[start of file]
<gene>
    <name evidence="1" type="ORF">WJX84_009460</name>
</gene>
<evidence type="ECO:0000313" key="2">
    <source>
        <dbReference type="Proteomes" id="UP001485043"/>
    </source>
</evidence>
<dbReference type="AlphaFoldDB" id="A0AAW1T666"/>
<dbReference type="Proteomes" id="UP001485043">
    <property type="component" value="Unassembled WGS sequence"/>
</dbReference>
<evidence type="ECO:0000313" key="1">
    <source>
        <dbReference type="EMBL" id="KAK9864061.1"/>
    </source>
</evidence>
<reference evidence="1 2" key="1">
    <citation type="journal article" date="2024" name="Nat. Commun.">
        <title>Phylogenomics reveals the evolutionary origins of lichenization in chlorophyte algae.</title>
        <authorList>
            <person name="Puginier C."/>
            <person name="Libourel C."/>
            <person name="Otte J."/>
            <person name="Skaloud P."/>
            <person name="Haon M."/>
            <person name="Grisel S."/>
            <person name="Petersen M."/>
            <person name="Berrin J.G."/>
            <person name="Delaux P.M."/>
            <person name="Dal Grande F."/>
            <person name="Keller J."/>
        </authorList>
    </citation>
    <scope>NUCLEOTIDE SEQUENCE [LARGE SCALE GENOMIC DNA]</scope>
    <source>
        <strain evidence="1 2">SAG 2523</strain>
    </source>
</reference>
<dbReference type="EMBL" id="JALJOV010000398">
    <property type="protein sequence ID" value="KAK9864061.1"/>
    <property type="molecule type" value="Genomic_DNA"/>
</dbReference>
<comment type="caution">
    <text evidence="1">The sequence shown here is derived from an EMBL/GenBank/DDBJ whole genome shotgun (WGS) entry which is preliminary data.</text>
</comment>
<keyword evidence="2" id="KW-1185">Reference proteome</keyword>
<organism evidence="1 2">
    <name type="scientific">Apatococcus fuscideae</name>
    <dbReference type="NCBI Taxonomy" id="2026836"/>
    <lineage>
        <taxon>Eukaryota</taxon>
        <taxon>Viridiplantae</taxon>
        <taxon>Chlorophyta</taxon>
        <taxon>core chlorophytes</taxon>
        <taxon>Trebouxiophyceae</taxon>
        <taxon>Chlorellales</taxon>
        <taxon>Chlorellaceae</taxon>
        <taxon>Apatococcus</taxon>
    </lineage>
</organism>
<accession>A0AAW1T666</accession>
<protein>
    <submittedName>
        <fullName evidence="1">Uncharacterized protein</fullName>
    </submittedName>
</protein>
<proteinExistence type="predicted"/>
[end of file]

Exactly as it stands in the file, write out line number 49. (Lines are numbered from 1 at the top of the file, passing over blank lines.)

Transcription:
    <name type="scientific">Apatococcus fuscideae</name>